Management Development: Making the Investment Count

Industrial and Commercial Training

ISSN: 0019-7858

Article publication date: 1 February 2000

47

Keywords

Citation

Mumford, A. (2000), "Management Development: Making the Investment Count", Industrial and Commercial Training, Vol. 32 No. 1, pp. 36-37. https://doi.org/10.1108/ict.2000.32.1.36.2

Publisher

:

Emerald Group Publishing Limited


The book progresses through a neat series of chapter headings. “Setting the objectives” appropriately comes first, followed by four chapters: “What do you want your managers to do/think/feel/see?”. The remaining chapters have less of a common theme, addressing issues such as whether you run programmes “in house” or “in school”, MBA programmes and whether tailored degrees are desirable. There are specific chapters on “Developing the global manager”, on board room schemes and, of course, no book nowadays is complete without something on technology.

This struck me as an ideal book to read on a plane. It is well written at a journalistic level, does not stretch the mind, but conveys some items of useful knowledge without requiring the reader to make detailed notes.

For this reviewer, it felt like a collection of hors d’oeuvres. Nothing is studied in depth, but what is presented is attractively presented with illustrative case material. In many respects, it is similar to the book Gravy Training by Crainer and Dearlove. However, the prospective focus of that book was clear in the title; in this case, the authors provide a title which raises expectations which they do not fulfil. The focus is almost entirely on formal training and education, and that focus is directed particularly at the business schools. There is nothing about the processes of learning in and through the job, which is increasingly the focus of much effective management development.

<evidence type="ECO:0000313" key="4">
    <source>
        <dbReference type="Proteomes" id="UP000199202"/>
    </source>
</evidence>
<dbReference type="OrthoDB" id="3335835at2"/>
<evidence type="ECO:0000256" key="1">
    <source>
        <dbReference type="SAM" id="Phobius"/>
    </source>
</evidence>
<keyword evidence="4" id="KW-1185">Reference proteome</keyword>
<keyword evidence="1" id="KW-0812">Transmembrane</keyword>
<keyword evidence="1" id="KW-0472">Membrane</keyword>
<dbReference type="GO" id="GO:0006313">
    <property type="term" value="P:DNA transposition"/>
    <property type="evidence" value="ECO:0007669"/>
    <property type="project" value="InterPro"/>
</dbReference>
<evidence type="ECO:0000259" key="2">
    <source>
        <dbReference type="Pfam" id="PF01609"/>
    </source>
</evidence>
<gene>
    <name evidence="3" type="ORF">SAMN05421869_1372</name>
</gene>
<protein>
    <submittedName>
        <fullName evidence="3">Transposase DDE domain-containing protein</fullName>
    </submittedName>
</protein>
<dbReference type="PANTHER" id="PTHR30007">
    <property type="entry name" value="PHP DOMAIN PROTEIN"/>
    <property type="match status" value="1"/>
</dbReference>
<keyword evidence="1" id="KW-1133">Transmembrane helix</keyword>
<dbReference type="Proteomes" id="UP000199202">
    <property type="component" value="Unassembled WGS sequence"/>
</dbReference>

In contrast, you will read that between two‐thirds and three‐quarters of all the MBAs were recruited by investment banks and management consultants in the 1980s and 1990s. The book implies that some business schools have recognized that there might be a consequence in this for what they are teaching – but we are given no indication of what that might be. Although the book does balance comments drawn from some parts of Europe, the UK and USA, it omits – despite its attention to the business schools – any reference to the redesign of an MBA programme recorded by Boyatsis, Cowen and Kolb in relation to the Case Weatherhead School at Cleveland. The difficulties of lifelong learning are expressed solely by the comment that: “only 2 percent of LBS alumni ever attend subsequent executive education courses” – as if that was the defining characteristic of lifelong learning. We know from this book nothing about what business schools might be doing to facilitate lifelong learning in other ways – perhaps because they do not. It would be valuable to know. I was not surprised, though as usual dismayed, to find no reference at all to the learning processes through which management development might be achieved. I was surprised and equally dismayed to find that, in their chapter “Special considerations”, there were no references to issues of gender or national culture.

Developers could certainly gain from reading this book – for example, the lists of pros and cons on tailored degrees; I suspect the authors have both the experience and the capacity to have produced a better book.

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